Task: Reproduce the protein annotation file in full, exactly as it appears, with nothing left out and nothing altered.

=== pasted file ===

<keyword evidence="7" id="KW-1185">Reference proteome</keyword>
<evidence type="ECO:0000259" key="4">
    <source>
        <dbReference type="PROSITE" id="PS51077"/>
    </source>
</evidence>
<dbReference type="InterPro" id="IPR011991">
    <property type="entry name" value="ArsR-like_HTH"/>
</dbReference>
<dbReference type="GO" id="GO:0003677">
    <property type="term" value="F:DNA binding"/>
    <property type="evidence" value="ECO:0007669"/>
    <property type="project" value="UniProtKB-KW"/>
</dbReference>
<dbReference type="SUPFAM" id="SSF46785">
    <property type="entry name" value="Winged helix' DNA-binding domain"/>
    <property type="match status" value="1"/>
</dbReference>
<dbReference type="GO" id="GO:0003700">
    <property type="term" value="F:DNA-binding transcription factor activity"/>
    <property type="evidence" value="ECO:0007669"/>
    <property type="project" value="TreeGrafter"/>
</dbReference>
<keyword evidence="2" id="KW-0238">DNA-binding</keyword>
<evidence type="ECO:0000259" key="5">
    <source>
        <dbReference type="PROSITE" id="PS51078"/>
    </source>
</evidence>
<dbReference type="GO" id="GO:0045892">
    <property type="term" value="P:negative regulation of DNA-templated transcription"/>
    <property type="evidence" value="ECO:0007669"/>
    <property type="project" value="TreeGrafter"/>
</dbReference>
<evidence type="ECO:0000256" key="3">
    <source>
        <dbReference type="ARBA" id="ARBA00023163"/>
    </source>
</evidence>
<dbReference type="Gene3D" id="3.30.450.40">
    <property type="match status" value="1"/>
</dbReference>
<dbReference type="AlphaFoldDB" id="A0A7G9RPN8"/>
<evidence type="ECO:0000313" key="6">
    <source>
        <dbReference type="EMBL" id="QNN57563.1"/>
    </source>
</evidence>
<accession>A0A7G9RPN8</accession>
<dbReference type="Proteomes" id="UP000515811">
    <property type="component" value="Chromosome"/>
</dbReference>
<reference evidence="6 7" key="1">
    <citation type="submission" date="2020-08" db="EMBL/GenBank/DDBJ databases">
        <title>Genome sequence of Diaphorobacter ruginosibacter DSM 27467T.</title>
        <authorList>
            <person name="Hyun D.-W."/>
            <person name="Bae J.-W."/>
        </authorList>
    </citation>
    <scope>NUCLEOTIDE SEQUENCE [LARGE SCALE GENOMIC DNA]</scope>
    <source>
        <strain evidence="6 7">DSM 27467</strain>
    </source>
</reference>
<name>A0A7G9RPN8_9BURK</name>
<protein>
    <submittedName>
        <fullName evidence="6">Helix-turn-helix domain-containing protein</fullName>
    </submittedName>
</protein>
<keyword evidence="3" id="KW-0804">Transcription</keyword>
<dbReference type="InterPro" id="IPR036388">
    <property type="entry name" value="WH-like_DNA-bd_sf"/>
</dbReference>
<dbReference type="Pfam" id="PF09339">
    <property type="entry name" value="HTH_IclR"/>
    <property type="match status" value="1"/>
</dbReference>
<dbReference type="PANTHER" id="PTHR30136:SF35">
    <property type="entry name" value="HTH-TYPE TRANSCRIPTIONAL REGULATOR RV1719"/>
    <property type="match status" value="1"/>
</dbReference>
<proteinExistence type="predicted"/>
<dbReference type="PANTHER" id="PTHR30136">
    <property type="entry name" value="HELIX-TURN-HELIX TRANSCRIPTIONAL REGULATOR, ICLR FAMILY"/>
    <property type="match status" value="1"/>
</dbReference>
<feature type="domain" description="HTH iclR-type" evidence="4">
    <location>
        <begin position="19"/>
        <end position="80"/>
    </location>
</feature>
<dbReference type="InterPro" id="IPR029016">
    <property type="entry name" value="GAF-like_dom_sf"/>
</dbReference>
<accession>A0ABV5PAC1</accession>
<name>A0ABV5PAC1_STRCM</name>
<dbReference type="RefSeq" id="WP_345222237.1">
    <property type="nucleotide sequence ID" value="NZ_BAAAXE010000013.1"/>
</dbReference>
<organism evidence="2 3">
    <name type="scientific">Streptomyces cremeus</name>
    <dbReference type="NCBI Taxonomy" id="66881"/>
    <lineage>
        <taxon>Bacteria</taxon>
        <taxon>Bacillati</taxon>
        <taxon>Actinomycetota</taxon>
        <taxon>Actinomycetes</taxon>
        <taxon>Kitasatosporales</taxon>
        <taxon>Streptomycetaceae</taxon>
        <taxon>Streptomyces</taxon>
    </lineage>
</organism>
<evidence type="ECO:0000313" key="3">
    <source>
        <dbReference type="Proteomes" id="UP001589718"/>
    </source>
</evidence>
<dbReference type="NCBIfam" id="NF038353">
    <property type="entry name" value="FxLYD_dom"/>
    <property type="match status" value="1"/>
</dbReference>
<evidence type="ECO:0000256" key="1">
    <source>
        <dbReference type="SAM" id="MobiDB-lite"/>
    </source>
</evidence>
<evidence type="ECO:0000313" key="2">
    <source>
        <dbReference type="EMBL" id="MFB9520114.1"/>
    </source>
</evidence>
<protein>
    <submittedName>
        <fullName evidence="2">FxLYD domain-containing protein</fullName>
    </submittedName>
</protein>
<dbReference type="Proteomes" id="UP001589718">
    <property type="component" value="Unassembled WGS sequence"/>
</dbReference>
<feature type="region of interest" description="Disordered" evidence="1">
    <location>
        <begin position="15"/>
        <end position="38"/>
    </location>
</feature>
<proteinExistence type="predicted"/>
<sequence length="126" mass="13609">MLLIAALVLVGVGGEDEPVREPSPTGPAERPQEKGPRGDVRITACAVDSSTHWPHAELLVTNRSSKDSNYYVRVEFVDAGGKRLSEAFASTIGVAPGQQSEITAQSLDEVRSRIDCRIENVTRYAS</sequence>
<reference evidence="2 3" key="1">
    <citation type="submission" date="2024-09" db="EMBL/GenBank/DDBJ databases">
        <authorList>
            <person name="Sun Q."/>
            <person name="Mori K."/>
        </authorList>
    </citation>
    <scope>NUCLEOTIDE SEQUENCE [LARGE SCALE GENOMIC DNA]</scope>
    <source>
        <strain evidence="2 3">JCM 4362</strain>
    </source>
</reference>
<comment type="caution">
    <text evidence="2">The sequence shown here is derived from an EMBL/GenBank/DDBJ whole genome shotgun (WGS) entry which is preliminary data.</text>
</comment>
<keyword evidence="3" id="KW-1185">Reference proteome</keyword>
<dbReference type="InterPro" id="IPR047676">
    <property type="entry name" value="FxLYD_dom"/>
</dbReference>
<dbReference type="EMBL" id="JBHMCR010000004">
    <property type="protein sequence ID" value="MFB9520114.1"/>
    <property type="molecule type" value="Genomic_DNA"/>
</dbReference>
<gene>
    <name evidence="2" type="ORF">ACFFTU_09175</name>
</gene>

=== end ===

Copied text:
<keyword evidence="7" id="KW-1185">Reference proteome</keyword>
<evidence type="ECO:0000259" key="4">
    <source>
        <dbReference type="PROSITE" id="PS51077"/>
    </source>
</evidence>
<dbReference type="InterPro" id="IPR011991">
    <property type="entry name" value="ArsR-like_HTH"/>
</dbReference>
<dbReference type="GO" id="GO:0003677">
    <property type="term" value="F:DNA binding"/>
    <property type="evidence" value="ECO:0007669"/>
    <property type="project" value="UniProtKB-KW"/>
</dbReference>
<dbReference type="SUPFAM" id="SSF46785">
    <property type="entry name" value="Winged helix' DNA-binding domain"/>
    <property type="match status" value="1"/>
</dbReference>
<dbReference type="GO" id="GO:0003700">
    <property type="term" value="F:DNA-binding transcription factor activity"/>
    <property type="evidence" value="ECO:0007669"/>
    <property type="project" value="TreeGrafter"/>
</dbReference>
<keyword evidence="2" id="KW-0238">DNA-binding</keyword>
<evidence type="ECO:0000259" key="5">
    <source>
        <dbReference type="PROSITE" id="PS51078"/>
    </source>
</evidence>
<dbReference type="GO" id="GO:0045892">
    <property type="term" value="P:negative regulation of DNA-templated transcription"/>
    <property type="evidence" value="ECO:0007669"/>
    <property type="project" value="TreeGrafter"/>
</dbReference>
<evidence type="ECO:0000256" key="3">
    <source>
        <dbReference type="ARBA" id="ARBA00023163"/>
    </source>
</evidence>
<dbReference type="Gene3D" id="3.30.450.40">
    <property type="match status" value="1"/>
</dbReference>
<dbReference type="AlphaFoldDB" id="A0A7G9RPN8"/>
<evidence type="ECO:0000313" key="6">
    <source>
        <dbReference type="EMBL" id="QNN57563.1"/>
    </source>
</evidence>
<accession>A0A7G9RPN8</accession>
<dbReference type="Proteomes" id="UP000515811">
    <property type="component" value="Chromosome"/>
</dbReference>
<reference evidence="6 7" key="1">
    <citation type="submission" date="2020-08" db="EMBL/GenBank/DDBJ databases">
        <title>Genome sequence of Diaphorobacter ruginosibacter DSM 27467T.</title>
        <authorList>
            <person name="Hyun D.-W."/>
            <person name="Bae J.-W."/>
        </authorList>
    </citation>
    <scope>NUCLEOTIDE SEQUENCE [LARGE SCALE GENOMIC DNA]</scope>
    <source>
        <strain evidence="6 7">DSM 27467</strain>
    </source>
</reference>
<name>A0A7G9RPN8_9BURK</name>
<protein>
    <submittedName>
        <fullName evidence="6">Helix-turn-helix domain-containing protein</fullName>
    </submittedName>
</protein>
<keyword evidence="3" id="KW-0804">Transcription</keyword>
<dbReference type="InterPro" id="IPR036388">
    <property type="entry name" value="WH-like_DNA-bd_sf"/>
</dbReference>
<dbReference type="Pfam" id="PF09339">
    <property type="entry name" value="HTH_IclR"/>
    <property type="match status" value="1"/>
</dbReference>
<dbReference type="PANTHER" id="PTHR30136:SF35">
    <property type="entry name" value="HTH-TYPE TRANSCRIPTIONAL REGULATOR RV1719"/>
    <property type="match status" value="1"/>
</dbReference>
<proteinExistence type="predicted"/>
<dbReference type="PANTHER" id="PTHR30136">
    <property type="entry name" value="HELIX-TURN-HELIX TRANSCRIPTIONAL REGULATOR, ICLR FAMILY"/>
    <property type="match status" value="1"/>
</dbReference>
<feature type="domain" description="HTH iclR-type" evidence="4">
    <location>
        <begin position="19"/>
        <end position="80"/>
    </location>
</feature>
<dbReference type="InterPro" id="IPR029016">
    <property type="entry name" value="GAF-like_dom_sf"/>
</dbReference>
<accession>A0ABV5PAC1</accession>
<name>A0ABV5PAC1_STRCM</name>
<dbReference type="RefSeq" id="WP_345222237.1">
    <property type="nucleotide sequence ID" value="NZ_BAAAXE010000013.1"/>
</dbReference>
<organism evidence="2 3">
    <name type="scientific">Streptomyces cremeus</name>
    <dbReference type="NCBI Taxonomy" id="66881"/>
    <lineage>
        <taxon>Bacteria</taxon>
        <taxon>Bacillati</taxon>
        <taxon>Actinomycetota</taxon>
        <taxon>Actinomycetes</taxon>
        <taxon>Kitasatosporales</taxon>
        <taxon>Streptomycetaceae</taxon>
        <taxon>Streptomyces</taxon>
    </lineage>
</organism>
<evidence type="ECO:0000313" key="3">
    <source>
        <dbReference type="Proteomes" id="UP001589718"/>
    </source>
</evidence>
<dbReference type="NCBIfam" id="NF038353">
    <property type="entry name" value="FxLYD_dom"/>
    <property type="match status" value="1"/>
</dbReference>
<evidence type="ECO:0000256" key="1">
    <source>
        <dbReference type="SAM" id="MobiDB-lite"/>
    </source>
</evidence>
<evidence type="ECO:0000313" key="2">
    <source>
        <dbReference type="EMBL" id="MFB9520114.1"/>
    </source>
</evidence>
<protein>
    <submittedName>
        <fullName evidence="2">FxLYD domain-containing protein</fullName>
    </submittedName>
</protein>
<dbReference type="Proteomes" id="UP001589718">
    <property type="component" value="Unassembled WGS sequence"/>
</dbReference>
<feature type="region of interest" description="Disordered" evidence="1">
    <location>
        <begin position="15"/>
        <end position="38"/>
    </location>
</feature>
<proteinExistence type="predicted"/>
<sequence length="126" mass="13609">MLLIAALVLVGVGGEDEPVREPSPTGPAERPQEKGPRGDVRITACAVDSSTHWPHAELLVTNRSSKDSNYYVRVEFVDAGGKRLSEAFASTIGVAPGQQSEITAQSLDEVRSRIDCRIENVTRYAS</sequence>
<reference evidence="2 3" key="1">
    <citation type="submission" date="2024-09" db="EMBL/GenBank/DDBJ databases">
        <authorList>
            <person name="Sun Q."/>
            <person name="Mori K."/>
        </authorList>
    </citation>
    <scope>NUCLEOTIDE SEQUENCE [LARGE SCALE GENOMIC DNA]</scope>
    <source>
        <strain evidence="2 3">JCM 4362</strain>
    </source>
</reference>
<comment type="caution">
    <text evidence="2">The sequence shown here is derived from an EMBL/GenBank/DDBJ whole genome shotgun (WGS) entry which is preliminary data.</text>
</comment>
<keyword evidence="3" id="KW-1185">Reference proteome</keyword>
<dbReference type="InterPro" id="IPR047676">
    <property type="entry name" value="FxLYD_dom"/>
</dbReference>
<dbReference type="EMBL" id="JBHMCR010000004">
    <property type="protein sequence ID" value="MFB9520114.1"/>
    <property type="molecule type" value="Genomic_DNA"/>
</dbReference>
<gene>
    <name evidence="2" type="ORF">ACFFTU_09175</name>
</gene>